Friday, September 24, 2010

Two extremes that make (or don't) the day, cont...

After a student asked for white-out I responded "No amount of white-out can cover up the stain of ignorance." I was messing with her, she understood and enjoyed the gentle mocking.

On the other hand, another student said "My dad hits me when I don't cook." Shit.

Saturday, September 18, 2010

Oh, the things kids know

Yesterday I was teaching about about advantages the Union had in the Civil War. I was discussing the telegraph, and how it worked. One student raised their hand and asked, "So, phone sex must have been pretty boring back in the day?" Wow.

Sunday, September 12, 2010

"Mister, that's racist!"

The school I teach in is incredibly diverse. Not diverse as in mostly Latino or Black, I have students from every continent in my classroom. Our school is attempting to become what is called a 90/90/90 school, meaning 90% "minority", 90% free reduced lunch, and 90% proficient on ACT and state tests. Right now we are 90/90/30. Long way to go.

Because of our immense diversity, it leads to an eclectic mixed group, who are very aware of racism and prejudice. Some of them have a heightened victim complex, which I try to combat with lessons on people power which I described in my last post. Everybody can claim the victim somewhere in their history. Even the English, with all that Mayflower religious persecution business. Because I teach history, racism is an undeniable driver in many actions of our nations past. The students always yell "Hey mister, that's racist" over some historical event or article. No duh!

The problem is that the students transfer that idea to their teachers and administration. "You're just moving me because I'm ______." It takes awhile to break through such blind idiocy, but the end is inevitable. I usually respond by "Yes, I am racist. I hate all people who are not me equally." After that the kids chuckle, and mock the accusatory outburst of the student calling me racist. Sometimes the students call something racist as a joke. Sometimes I mock them by doing the same. They enjoy the back and forth. What they don't understand though, is the effect of seriously calling somebody racist. It forces that person to be defensive. Its ridiculous, and a constant battle. This is so common in our school, that I named my trivia team at the local pub, "Hey mister, that's racist." One of our other teachers was at that trivia game. When rankings were called out, they knew immediately which team was ours.

There are only two times in my teaching career that I have been dumbfounded to the point of silence over a student comment. One of those happened this week at parent-teacher conferences. I was conferring with a Latina student and her parents. She was translating for me. Suddenly she asked me "Mister, why do we have to study this stuff if it is over 150 years ago, it doesn't matter?" When students ask me that in class, I take the time to explain the importance of understanding your history in order to understand the power of the individual. The necessity of progress, and to compare where we came from to now. The students are always very satisfied with the empowering message. When this student asked me at conferences, I had 30 seconds. I had to think of something quick. I was not satisfied with what I came up with. I said "So you understand you don't have to be content being ruled by backwards rich dudes anymore, you can make history."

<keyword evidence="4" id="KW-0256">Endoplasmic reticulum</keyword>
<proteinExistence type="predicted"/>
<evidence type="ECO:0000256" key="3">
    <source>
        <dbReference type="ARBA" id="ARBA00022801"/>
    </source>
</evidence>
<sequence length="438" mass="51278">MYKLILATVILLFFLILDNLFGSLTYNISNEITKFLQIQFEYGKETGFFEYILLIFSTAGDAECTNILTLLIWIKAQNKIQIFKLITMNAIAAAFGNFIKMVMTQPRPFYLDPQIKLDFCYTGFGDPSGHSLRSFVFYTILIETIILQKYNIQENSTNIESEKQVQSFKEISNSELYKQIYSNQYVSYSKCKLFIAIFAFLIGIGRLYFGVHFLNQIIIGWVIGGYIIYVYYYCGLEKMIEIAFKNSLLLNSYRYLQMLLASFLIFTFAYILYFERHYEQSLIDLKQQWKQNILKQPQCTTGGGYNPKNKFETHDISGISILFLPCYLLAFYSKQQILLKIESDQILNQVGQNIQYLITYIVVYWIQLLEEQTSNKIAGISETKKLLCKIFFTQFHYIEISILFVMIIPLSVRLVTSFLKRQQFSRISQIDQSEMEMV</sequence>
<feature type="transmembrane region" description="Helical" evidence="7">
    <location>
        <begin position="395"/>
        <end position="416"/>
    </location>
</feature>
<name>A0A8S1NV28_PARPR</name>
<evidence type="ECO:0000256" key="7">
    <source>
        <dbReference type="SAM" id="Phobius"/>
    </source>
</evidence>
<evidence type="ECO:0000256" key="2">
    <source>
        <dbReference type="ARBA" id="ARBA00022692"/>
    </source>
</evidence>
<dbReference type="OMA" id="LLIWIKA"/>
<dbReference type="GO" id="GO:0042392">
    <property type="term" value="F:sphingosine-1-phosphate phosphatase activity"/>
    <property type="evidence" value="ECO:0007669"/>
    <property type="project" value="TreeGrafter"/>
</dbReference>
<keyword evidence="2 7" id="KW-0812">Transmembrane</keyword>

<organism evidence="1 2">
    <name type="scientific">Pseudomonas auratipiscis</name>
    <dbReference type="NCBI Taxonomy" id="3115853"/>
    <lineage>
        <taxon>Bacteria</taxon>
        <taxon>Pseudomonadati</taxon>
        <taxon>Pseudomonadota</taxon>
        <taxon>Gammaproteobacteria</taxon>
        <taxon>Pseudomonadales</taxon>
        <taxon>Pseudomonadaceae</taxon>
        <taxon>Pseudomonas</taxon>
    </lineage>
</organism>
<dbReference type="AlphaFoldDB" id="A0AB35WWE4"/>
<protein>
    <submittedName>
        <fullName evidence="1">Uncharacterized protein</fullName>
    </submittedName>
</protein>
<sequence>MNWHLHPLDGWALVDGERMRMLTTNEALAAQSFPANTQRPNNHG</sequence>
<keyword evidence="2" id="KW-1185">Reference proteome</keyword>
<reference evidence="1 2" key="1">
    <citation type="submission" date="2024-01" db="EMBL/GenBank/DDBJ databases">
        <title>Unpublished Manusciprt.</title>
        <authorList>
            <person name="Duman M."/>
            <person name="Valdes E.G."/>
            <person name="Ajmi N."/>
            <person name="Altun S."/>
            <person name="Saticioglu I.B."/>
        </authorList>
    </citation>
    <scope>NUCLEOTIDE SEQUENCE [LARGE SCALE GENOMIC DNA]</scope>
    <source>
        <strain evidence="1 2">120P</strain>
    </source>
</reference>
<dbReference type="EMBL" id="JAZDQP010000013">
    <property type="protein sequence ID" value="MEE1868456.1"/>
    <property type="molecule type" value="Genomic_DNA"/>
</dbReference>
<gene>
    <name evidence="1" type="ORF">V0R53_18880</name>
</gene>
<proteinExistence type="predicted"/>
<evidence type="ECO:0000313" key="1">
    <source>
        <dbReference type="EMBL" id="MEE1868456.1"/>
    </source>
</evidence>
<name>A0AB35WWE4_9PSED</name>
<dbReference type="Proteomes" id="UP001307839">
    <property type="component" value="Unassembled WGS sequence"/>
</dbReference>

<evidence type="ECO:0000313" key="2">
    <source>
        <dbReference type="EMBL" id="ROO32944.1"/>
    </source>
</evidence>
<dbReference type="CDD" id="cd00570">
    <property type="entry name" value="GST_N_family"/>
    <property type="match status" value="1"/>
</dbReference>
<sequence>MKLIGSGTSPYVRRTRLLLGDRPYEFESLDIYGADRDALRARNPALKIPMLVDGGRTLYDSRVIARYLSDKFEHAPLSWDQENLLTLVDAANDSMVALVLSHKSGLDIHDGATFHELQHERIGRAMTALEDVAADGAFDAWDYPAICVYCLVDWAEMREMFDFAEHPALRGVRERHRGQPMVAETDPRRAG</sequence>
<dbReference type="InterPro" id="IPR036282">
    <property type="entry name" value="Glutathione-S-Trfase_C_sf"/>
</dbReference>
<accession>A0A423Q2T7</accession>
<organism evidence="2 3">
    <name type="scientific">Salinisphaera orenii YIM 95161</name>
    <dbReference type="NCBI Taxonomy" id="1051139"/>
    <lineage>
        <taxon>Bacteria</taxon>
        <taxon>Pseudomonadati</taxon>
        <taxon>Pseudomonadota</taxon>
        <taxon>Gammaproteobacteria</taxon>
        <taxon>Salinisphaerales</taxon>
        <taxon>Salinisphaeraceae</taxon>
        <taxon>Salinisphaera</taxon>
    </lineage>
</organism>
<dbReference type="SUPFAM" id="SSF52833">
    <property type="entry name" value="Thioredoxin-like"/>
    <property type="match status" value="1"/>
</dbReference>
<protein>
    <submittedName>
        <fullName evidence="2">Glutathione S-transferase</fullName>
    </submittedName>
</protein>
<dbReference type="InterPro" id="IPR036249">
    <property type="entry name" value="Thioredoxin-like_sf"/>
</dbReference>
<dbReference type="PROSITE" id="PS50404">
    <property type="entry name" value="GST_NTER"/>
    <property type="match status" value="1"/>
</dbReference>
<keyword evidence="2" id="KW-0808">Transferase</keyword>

Her response shocked me. She said, "I hate white dudes." I was shocked, but not dumbfounded yet. I looked at her with exasperation and confusion. I said "Hey, I'm a white dude." She responded with "You're not white, mister."

I was aghast. If there was such thing as a racist compliment, that was it. This was the attitude I battled from students. They all saw me as a white dude, till I became "honorably" not White. It was like the day the students asked me who I voted for, and one student said "He voted for McCain because he's white." I didn't, and I became "honorably" non-White to them. In their minds, White means the enemy, the oppressor, a person to be reviled. Additionally shocking was how cavalierly it rolled off her tongue.

Am I a victim? Hell no. I understand what she meant. She knows that Whites have had a traditional advantage in this country. Students just need to understand that its not all Whites, not even most Whites actively participated in injustices in our history, although benefiting by association. There is a rich, long history of multi-racial movements fighting against those in power. Now I have to figure out a way to combat her misperception. The only way I can think of now is to increase the amount of time I spend on the multi-racial aspect of our equal rights struggles.